Register and Login
Forgot  Register
Nursing World Nigeria Logo
  • Get Free Nursing Journals Alert

  • Related Nursing Journals
Occupational Risk and Hazards related Nurses Working in Central Hospital Warri, Nigeria
Date Posted: 04/Jan/2017
By Udogwu Felix RN-MSN Nursing, Texila American University, Nigeria
Texila International Journal of Nursing
Volume 2, Issue 2, Dec 2016
Nursing is a risky and hazardous occupation in the developing countries, but little is known about the occupational risk and hazards facing the nursing work force in Nigeria. In this article, the purpose is to identify some of the work-related risk and hazards among a sample of nurses in central hospital warri. 
Cross-sectional data were collected through a self-administered survey in the hospital facilities. 25 questionnaires was submitted, 22 Nurses returned theirs (88%) Measures included four categories: work-related demographics, occupational risk /illness, reporting behaviour, and safety awareness. 
From the study, the result shows that Nurse who are not satisfy with the working conditions (working environment, safety measures, staff shortage, etc), at the Hospital has 78.9%, Over 85% are faced with extreme pressure at work, while 57.89% report any work-related health risk and hazards to the hospital authorities, 80%, of the sample of nurses experienced fatigue (temporal loss of strength and energy from hard physical/mental work. While 50% of Nurses experience low back pain and are regularly exposed to contagious pathogens/agent the results also revealed that 70% of the nurses claim they work under unclean working environments. 15% of nurses are exposed to radiation as stated in the data collected, another 20 % have been involved in electrical shock accident. 85% of Nurses understand their role in the safety and health management system, while 65% of nurses say that the management team do not regularly inspect the hospital. 
Future research should examine a factor which leads to risks and strengthen policies?
Keywords: Risk, Nurses, hazards Ergonomics, Nigeria
The purpose of this study is identify some of the occupational health risks and hazards that are associated in public hospitals in Nigeria using central hospital Warri, in Delta State as a study centre. The main issues that this study is about to address is the mechanism in curtailing the numerous concerns and issues that make the nurse not to enjoy their day to day operation, the non setting of systems that capture health care-specific exposures among nurses is another problem that are needed to be tackled in this research work. The none and well defined policies for the training of new and old nursing staff working in public hospital need to implementing in the area of educational and training strategies that focuses on workplace risk,hazards,health and safety. Given the risk, hazards, concerns, working environment and conditions that nurses in the public hospital report, advocacy is needed at the national and organizational levels for the enforcement of occupational health and safety policies.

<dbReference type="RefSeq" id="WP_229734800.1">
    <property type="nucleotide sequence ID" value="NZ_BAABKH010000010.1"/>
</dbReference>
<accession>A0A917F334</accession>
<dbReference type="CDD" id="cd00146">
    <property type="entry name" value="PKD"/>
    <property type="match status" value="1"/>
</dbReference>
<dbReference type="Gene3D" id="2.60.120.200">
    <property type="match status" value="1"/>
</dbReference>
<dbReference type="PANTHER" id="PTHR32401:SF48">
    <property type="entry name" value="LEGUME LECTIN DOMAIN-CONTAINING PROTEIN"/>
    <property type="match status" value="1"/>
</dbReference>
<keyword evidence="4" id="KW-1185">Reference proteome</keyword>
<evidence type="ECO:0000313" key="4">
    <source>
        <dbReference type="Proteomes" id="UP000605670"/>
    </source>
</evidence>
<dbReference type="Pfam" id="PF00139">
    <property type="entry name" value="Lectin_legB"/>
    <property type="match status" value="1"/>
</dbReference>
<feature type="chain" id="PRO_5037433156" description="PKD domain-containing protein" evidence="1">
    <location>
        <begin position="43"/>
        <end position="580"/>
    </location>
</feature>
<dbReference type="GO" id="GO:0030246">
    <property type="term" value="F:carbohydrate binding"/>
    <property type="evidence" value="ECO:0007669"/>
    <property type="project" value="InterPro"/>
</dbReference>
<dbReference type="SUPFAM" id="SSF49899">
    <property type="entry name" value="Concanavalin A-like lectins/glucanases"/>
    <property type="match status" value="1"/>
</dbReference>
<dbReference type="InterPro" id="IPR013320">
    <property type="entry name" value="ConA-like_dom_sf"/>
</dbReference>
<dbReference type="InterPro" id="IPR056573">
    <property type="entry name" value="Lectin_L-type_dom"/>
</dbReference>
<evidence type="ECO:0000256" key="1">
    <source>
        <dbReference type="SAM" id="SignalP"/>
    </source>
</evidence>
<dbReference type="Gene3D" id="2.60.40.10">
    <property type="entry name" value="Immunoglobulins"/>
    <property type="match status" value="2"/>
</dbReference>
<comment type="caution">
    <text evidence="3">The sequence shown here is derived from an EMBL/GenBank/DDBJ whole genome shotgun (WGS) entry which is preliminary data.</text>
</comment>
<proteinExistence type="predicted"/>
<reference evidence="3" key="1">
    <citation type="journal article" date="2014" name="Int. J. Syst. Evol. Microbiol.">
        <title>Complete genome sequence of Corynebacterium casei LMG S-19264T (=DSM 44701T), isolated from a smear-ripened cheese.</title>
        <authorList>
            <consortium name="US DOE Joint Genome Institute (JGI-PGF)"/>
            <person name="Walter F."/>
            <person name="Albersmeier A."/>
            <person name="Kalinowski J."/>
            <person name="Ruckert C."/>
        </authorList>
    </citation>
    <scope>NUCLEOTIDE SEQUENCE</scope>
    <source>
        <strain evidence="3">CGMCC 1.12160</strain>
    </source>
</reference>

Additionally, the central hospital management team, the nursing leadership of the hospital should identify priority areas for research and can partner with researchers to investigate these problems. The best and practicable solution to be used to solve this problem, because of the peculiar situation in our country as relate to our economic issues is for the hospital management to look in house for those professional who has additional knowledge on health safety and environment to immediately initiate internal and external training for all nurses to make them be aware of some of the inherent risk and hazards that are associated in their day to day operation as nurses. Personal protective equipment like nose mask, hand gloves, aprons. Simple hand tools and equipment should be provided for the short term. While a long term solution should be focused on a well grounded health, safety, environment and security policies and plan that will govern the health care worker in central hospital,
Study location
The hospital used for this study is a public health institution, which is located in Warri, south local government area of Delta, Nigeria. It is in the south - south part of Nigeria, in the coastal region. The hospital has about 247 beds.
[1]. E. O. Orji, O. B. Fasubaa, U. Onwudiegwu, F. O. Dare, and S. O. Ogunniyi, “Occupational health hazards among Nurses and health care workers in an obstetrics and gynaecology unit of a Nigerian teaching hospital,” Journal of Obstetrics & Gynaecology, vol. 22, no. 1, pp. 75–78, 2002
[2]. J. A. Johansson, “Psychosocial work factors, physical work load and associated musculoskeletal symptoms among home care workers.,” Scandinavian Journal of Psychology, vol. 36, no. 2, pp. 113–129, 1995
[3]. P. K. Triolo, “Occupational health hazards of hospital staff nurses. Part II: physical, chemical, and biological stressors,” AAOHN Journal, vol. 37, no. 7, pp. 274–279, 1989
[4]. R. M. Moore Jr. and R. G. Kaczmarek, “Occupational hazards to Hospital Nurses: diverse, ill-defined, and not fully appreciated,” American Journal of Infection Control, vol. 18, no. 5, pp. 316–327, 1990
[5]. R. R. Rosa, “Extended workshifts and excessive fatigue,” Journal of Sleep Research, vol. 4, supplement s2, pp. 51–56, 1995. Berland, G. K. Natvig, and D. Gundersen, “Patient safety and job-related stress: a focus group
study,” Intensive and Critical Care Nursing, vol. 24, no. 2, pp. 90–97, 2008.
[6]. S. Vegso, L. Cantley, M. Slade et al., “Extended work hours and Occupational health risk of acute occupational injury: a case-crossover study of workers in manufacturing,” American Journal of Industrial Medicine, vol. 50, no. 8, pp. 597–603, 2007.
Share this news with friends!!!